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Biallelic BRCA2 mutations are associated with multiple malignancies in childhood including familial Wilms tumour
  1. S Reid1,
  2. A Renwick1,
  3. S Seal1,
  4. L Baskcomb1,
  5. R Barfoot1,
  6. H Jayatilake1,
  7. The Breast Cancer Susceptibility Collaboration (UK),
  8. K Pritchard-Jones2,
  9. M R Stratton1,
  10. A Ridolfi-Lüthy3,
  11. N Rahman1,
  12. for the Familial Wilms Tumour Collaboration
  1. 1Section of Cancer Genetics, Institute of Cancer Research, Sutton, Surrey, UK
  2. 2Section of Pediatrics, Institute of Cancer Research, Sutton, Surrey, UK
  3. 3Division of Pediatric Hematology and Oncology, University Children’s Hospital, Inselspital, CH-3010 Bern, Switzerland
  1. Correspondence to:
 Dr Nazneen Rahman
 Section of Cancer Genetics, Brookes Lawley Building, Institute of Cancer Research, 15 Cotswold Road, Sutton, Surrey SM2 5NG, UK;

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Wilms tumour (WT) is an embryonal tumour of the kidney that occurs in 1 in 10 000 children. Familial clusters are rare and account for only 1–3% of cases. Mutations in WT1 account for a minority of WT families and two autosomal dominant familial WT predisposition genes have been mapped to chromosomes 17q21 and 19q13.1–3 However, a considerable proportion of familial WT pedigrees are not attributable to any of these loci.4

Fanconi anaemia (FA, MIM 227650) is a rare autosomal recessive condition affecting ∼1 in 300 000 children. FA is characterised by variable congenital abnormalities, short stature, bone marrow failure, hypersensitivity to DNA crosslinking agents, and a predisposition to haematological malignancies such as acute myeloid leukaemia in childhood.5 FA is heterogeneous and consists of at least 11 complementation groups, A, B, C, D1, D2, E, F, G, I, J, and L.6–8 Eight FA genes have been cloned and at least six FA proteins, FANCA, FANCC, FANCE, FANCF, FANCG, and FANCL, form a nuclear complex required for monoubiquitination of FANCD2. This modification promotes translocation of FANCD2 to DNA repair foci that also contain BRCA1, BRCA2, and RAD51.9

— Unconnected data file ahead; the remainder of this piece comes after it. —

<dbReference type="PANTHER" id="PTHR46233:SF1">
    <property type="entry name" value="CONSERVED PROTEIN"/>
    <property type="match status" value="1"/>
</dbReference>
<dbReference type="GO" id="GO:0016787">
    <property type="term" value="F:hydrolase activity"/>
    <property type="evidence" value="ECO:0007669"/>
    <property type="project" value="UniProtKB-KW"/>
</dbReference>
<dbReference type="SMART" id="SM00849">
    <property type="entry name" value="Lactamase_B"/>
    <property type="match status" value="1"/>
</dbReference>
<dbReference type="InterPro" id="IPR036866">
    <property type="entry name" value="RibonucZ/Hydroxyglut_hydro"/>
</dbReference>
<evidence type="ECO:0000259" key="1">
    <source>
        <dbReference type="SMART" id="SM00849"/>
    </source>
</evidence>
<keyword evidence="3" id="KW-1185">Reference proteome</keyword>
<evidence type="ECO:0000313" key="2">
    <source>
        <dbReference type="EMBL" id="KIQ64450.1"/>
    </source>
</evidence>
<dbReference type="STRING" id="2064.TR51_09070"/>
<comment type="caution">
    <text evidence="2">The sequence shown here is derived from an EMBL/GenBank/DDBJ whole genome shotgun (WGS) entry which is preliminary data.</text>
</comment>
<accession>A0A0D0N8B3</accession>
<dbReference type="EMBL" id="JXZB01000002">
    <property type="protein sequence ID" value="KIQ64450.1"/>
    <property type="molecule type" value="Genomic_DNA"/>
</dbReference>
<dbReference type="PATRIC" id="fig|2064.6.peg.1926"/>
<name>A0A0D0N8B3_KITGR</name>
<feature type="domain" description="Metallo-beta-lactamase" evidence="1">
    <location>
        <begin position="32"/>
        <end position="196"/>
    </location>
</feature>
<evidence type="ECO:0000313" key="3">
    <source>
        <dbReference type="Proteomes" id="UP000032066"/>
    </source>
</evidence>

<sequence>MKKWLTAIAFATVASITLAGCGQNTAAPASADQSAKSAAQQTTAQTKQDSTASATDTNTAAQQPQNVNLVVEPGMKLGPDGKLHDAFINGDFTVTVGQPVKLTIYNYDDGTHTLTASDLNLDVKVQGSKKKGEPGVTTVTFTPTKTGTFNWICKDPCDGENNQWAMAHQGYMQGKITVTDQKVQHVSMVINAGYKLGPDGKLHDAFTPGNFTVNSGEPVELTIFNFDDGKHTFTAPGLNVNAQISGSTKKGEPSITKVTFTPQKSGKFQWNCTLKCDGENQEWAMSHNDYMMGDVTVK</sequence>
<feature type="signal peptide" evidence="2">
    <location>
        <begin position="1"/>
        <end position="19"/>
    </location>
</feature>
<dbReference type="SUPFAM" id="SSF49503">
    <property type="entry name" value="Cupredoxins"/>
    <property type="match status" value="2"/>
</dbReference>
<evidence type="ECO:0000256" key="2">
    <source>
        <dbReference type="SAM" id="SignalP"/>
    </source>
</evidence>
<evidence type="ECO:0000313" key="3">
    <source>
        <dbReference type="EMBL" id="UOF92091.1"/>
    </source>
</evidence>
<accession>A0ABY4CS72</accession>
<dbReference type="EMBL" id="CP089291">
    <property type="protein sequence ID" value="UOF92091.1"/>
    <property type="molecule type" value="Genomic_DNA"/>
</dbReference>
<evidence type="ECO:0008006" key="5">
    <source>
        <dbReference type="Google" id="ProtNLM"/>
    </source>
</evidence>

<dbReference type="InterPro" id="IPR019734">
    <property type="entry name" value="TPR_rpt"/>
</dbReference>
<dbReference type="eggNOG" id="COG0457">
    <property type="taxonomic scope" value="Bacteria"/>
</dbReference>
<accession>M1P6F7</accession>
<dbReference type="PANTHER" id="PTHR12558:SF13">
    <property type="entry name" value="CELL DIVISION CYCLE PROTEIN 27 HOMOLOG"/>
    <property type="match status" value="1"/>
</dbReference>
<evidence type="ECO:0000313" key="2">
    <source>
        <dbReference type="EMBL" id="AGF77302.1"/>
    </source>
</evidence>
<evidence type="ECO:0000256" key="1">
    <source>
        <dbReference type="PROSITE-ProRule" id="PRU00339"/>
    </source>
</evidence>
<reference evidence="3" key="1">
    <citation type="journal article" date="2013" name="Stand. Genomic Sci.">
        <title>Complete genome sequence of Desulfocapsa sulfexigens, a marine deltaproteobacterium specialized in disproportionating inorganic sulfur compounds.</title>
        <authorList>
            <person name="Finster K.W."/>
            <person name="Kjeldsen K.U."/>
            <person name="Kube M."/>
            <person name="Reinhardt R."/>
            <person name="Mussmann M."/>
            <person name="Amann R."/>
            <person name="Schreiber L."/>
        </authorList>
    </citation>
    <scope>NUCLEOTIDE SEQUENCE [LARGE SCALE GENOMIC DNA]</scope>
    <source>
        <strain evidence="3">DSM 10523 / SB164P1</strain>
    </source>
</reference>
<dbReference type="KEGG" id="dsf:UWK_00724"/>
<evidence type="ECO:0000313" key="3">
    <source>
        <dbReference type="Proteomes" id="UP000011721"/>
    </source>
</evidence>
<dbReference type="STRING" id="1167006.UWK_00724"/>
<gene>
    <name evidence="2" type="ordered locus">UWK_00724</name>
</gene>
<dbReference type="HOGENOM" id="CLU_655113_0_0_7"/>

In 2002, Howlett and colleagues reported biallelic BRCA2 mutations in individuals with Fanconi anaemia D1 (FA-D1). Subsequently, additional FA-D1 and unclassified FA cases were examined and cases with BRCA2 mutations and WT and/or brain tumours were reported.10–13 These data prompted us to investigate BRCA2 in a familial WT pedigree, WILMS2, which includes siblings with both WT and brain tumours.4,14,15


Family report

WILMS2 was ascertained as part of our research on susceptibility to WT, which is approved by the London Multicentre Research Ethics Committee. The family includes two affected brothers with WT. The elder child first came to attention when his cryptorchidism was corrected at …

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  • This research was funded by the Institute of Cancer Research (UK) and by Cancer Research UK.

  • Conflict of interest: none declared.

  • The Familial Wilms Tumour Collaboration includes the following members: Laura Arbour, Catherine Bonaïti-Pellié, Lisa Cannon-Albright, Agnes Chompret, Trevor Cole, Catharina Dhooge, W Dupuis, Annabel Foot, William Foulkes, Hazel Galvin, Mary Gerrard, Astrid Gnekow, Norbert Graf, Derek King, Judith Kingston, Jan Kohler, Gill Levitt, Ian Lewis, Anne O’Meara, F Millot, Barry L Pizer, Helen Price, Pascal Pujol, Brigitte Royer-Pokora, Valerie Schumacher, Charles Schwartz, Rosemary Shannon, Eamonn Sheridan, Jane Skeen, Patricia Tonin, Gordon Vujanic, Angela Weirich, and Denise Williams.